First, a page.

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bits and bobs

Sundry little items, tasks, or chores. Primarily heard in UK. I'm almost finished, I just have a few bits and bobs to do around the house before we leave. I never thought it would take me this long to pack, but I have so many bits and bobs scattered around the house!
See also: and, bit, bob

bob up

1. Literally, to move up into view above the surface of something. Otters often bob up in this part of the harbor, so it's a great place to take photographs.
2. To appear, arise, or come into being quickly and/or unexpectedly. We thought the meeting was over until several questions bobbed up from the back row. The city is deceptively small, and acquaintances often bob up at the most unexpected places.
See also: bob, up

Two Bob

1. slang A 10-pence coin. Typically capitalized. Primarily heard in UK. Grandma gave me a Two Bob for my birthday!
2. slang A 20-cent coin. Primarily heard in Australia. Grandma gave me a two bob for my birthday!
See also: bob, two

be not short of a bob or two

To be wealthy. (A "bob" is another name for a shilling.) Primarily heard in UK, Australia. I hear her father is not short of a bob or two, so I wouldn't be too worried about her future.
See also: bob, not, of, short, two

Bob's your uncle

A phrase used to emphasize how easily or quickly something can be done. Primarily heard in UK, Australia. All you have to do is combine all of the ingredients in one pot, let it cook, and then Bob's your uncle, dinner is ready!
See also: uncle

bob and weave

To move quickly up and down and side to side, typically in an attempt to evade someone or something. You need to bob and weave more so that your opponent can't hit you.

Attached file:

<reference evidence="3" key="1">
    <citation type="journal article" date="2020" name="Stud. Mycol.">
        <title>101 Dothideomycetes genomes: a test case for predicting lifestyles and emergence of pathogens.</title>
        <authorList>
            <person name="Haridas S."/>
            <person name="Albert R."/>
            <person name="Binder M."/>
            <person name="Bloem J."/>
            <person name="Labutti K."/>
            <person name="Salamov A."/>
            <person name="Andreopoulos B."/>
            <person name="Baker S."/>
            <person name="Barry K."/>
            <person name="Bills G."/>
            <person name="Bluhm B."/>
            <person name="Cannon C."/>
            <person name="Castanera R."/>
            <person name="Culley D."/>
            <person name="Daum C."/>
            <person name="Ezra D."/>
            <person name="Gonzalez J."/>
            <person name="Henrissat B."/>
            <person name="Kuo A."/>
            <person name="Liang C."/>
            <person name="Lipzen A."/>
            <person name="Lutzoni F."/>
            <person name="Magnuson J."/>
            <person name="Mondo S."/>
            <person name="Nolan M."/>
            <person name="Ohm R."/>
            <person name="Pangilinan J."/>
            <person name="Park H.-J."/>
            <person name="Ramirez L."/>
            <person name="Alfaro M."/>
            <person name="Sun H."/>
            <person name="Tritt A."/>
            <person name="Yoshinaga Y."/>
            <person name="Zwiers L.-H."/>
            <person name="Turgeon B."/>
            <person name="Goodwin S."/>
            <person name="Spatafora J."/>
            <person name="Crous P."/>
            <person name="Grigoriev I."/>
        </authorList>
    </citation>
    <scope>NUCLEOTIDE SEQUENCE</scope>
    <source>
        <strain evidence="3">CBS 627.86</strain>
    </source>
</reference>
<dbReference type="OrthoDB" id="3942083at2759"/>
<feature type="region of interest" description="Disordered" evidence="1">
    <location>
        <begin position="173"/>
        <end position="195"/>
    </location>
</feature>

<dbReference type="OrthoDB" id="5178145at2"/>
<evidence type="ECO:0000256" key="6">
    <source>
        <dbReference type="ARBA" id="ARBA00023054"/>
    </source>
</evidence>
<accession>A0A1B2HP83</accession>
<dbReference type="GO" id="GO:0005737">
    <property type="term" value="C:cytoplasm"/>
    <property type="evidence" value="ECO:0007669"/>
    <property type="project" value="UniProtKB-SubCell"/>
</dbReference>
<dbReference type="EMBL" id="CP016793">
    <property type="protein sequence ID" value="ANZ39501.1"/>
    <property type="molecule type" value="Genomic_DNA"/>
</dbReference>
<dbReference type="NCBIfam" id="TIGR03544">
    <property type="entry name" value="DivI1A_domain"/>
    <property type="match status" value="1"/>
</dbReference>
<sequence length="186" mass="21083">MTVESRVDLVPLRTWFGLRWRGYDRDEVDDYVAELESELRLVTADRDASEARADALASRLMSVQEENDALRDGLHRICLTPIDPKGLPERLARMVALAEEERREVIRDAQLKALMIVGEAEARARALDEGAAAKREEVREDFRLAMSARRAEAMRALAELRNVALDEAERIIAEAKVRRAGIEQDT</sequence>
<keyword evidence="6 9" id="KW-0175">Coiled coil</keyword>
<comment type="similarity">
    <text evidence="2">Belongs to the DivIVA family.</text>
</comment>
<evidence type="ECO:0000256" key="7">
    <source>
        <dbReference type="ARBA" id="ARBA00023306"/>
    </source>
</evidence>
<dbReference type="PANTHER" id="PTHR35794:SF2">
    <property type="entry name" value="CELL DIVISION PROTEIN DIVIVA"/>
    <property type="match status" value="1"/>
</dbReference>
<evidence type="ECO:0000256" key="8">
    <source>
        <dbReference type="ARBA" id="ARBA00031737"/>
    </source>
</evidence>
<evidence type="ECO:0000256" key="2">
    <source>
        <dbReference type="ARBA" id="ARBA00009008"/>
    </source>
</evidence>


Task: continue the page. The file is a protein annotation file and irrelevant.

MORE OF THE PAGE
See also: and, bob, weave

true as Bob

Truly; according to fact. Primarily heard in South Africa. True as Bob, we've been using the same formula since my great-grandfather started the company 125 years ago. Here's a story for you, true as Bob, about the largest fish I'd ever caught.
See also: bob, true


An abbreviation for "bug-out bag," a bag containing things that would allow one to evacuate and survive in an emergency or disaster situation, often for a minimum of 72 hours. Typical contents include food and water, a first-aid kit, extra clothing, necessary medication, and maps. To "bug out" is a slang term meaning to leave in a hurry. When the hurricane hit, I was very glad that my parents always made us keep a BOB at the ready.

bob up

Appear suddenly or unexpectedly. For example, I didn't know anyone in the group until Harry bobbed up. This term uses the verb bob in the sense of "to bounce," a usage dating from Chaucer's day. [Late 1800s]
See also: bob, up

Bob's your uncle

You can say Bob's your uncle to show that something is easy and quick to achieve. You just tag along with a teacher for a while, and in a year, Bob's your uncle, you are a teacher too. If the boiler ever gets too hot, the safety valve releases all the excess steam, and Bob's your uncle. No problem. Note: This expression dates back to a political scandal in Britain in 1886. The Prime Minister Robert Cecil gave his nephew the position of Chief Secretary for Ireland, and many people criticized him for this. The name `Bob' is short for `Robert'.
See also: uncle

bob and weave

make rapid bodily movements up and down and from side to side.
See also: and, bob, weave

Bob's your uncle

everything is fine; problem solved. British informal